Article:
The philosophy of the beautiful, Band 2

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J. Murray, 1893 - 288 Seiten
 

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Seite 101 - Poetry is the breath and finer spirit of all knowledge ; it is the impassioned expression which is in the countenance of all Science.
Seite 137 - How sweet the moonlight sleeps upon this bank ! Here will we sit, and let the sounds of music Creep in our ears ; soft stillness, and the night, Become the touches of sweet harmony. Sit, Jessica : Look, how the floor of heaven Is thick inlaid with patines' of bright gold; There's not the smallest orb, which thou behold'st, But in his motion like an angel sings, Still quiring to the young-ey'd cherubins : Such harmony is in immortal souls ; But, whilst this muddy vesture of decay Doth grossly close...
Seite 96 - Only the poet, disdaining to be tied to any such subjection, lifted up with the vigour of his own invention, doth grow in effect into another nature, in making things either better than Nature bringeth forth, or, quite anew - forms such as never were in Nature...
Seite 138 - The man that hath no music in himself, Nor is not moved with concord of sweet sounds, Is fit for treasons, stratagems, and spoils...
Seite 104 - In the infancy of society every author is necessarily a poet, because language itself is poetry ; and to be a poet is to apprehend the true and the beautiful, in a word, the good which exists in the relation, subsisting, first between existence and perception, and secondly between perception and expression.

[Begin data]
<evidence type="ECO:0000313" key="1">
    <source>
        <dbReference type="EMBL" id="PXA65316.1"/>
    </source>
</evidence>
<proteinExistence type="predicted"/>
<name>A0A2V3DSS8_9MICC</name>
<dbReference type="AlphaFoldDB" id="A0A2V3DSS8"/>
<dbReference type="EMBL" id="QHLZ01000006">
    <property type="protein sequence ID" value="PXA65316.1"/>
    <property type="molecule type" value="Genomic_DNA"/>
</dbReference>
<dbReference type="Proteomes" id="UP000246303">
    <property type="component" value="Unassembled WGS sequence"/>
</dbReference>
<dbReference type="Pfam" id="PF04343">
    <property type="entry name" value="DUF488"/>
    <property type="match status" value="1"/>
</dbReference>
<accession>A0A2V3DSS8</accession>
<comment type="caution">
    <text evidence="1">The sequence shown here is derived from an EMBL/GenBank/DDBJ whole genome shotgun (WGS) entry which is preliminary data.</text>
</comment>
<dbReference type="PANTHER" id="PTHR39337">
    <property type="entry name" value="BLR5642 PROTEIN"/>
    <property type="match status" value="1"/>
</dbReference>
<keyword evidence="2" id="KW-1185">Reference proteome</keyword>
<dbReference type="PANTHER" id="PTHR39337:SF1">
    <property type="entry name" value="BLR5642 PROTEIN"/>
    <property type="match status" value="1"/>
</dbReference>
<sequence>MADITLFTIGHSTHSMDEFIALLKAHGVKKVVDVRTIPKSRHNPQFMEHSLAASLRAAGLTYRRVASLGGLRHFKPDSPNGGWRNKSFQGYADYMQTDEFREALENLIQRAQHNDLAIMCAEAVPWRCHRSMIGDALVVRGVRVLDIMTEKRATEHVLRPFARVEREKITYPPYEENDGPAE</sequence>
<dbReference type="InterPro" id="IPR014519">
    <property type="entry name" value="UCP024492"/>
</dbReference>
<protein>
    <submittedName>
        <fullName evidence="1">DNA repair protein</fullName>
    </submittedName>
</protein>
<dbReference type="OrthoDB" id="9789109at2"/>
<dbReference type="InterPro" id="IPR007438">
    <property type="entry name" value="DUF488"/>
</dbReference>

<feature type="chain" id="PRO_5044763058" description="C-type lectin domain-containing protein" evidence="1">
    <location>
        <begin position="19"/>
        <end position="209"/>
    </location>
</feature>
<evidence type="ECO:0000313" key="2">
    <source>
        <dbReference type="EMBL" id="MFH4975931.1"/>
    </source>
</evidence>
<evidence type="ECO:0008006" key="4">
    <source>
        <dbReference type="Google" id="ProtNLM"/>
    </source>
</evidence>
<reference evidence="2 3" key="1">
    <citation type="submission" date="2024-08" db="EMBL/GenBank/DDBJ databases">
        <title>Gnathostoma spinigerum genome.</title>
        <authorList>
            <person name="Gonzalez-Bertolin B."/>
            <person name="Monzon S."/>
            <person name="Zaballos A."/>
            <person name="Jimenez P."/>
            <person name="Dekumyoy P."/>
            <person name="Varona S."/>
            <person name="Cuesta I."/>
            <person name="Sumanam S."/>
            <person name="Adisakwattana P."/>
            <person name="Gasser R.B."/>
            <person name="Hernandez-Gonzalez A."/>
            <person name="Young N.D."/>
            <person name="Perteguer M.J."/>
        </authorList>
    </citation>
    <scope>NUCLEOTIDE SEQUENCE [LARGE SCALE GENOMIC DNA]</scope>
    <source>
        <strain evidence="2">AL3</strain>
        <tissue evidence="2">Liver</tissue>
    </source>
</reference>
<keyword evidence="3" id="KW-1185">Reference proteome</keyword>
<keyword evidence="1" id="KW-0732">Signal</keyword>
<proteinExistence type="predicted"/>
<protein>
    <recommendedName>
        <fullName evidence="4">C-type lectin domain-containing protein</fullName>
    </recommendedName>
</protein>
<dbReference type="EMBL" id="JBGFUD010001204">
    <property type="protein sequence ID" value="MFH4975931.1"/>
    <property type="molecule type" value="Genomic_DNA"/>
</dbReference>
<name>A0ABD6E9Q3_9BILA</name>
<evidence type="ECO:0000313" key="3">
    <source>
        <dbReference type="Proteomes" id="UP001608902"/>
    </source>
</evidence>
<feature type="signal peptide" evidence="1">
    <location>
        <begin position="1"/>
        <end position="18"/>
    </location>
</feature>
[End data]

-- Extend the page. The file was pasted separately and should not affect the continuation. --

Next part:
Seite 105 - It reproduces the common universe of which we are portions and percipients, and it purges from our inward sight the film of familiarity which obscures from us the wonder of our being.
Seite 97 - And therefore it was ever thought to have some participation of divineness, because it doth raise and erect the mind, by submitting the shows of things to the desires of the mind ; whereas reason doth buckle and bow the mind unto the nature of things.
Seite 102 - I trust is their destiny, to console the afflicted, to add sunshine to daylight by making the happy happier, to teach the young and the gracious of every age, to see, to think and feel, and therefore to become more actively and securely virtuous...
Seite 40 - A whole is that which has a beginning, a middle, and an end. A beginning is that which does not itself follow anything by causal necessity, but after which something naturally is or comes to be. An end, on the contrary, is that which itself naturally follows some other thing, either by necessity, or as a rule, but has nothing following it. A...
Seite 104 - A poet participates in the eternal, the infinite, and the one ; as far as relates to his conceptions, time and place and number are not.

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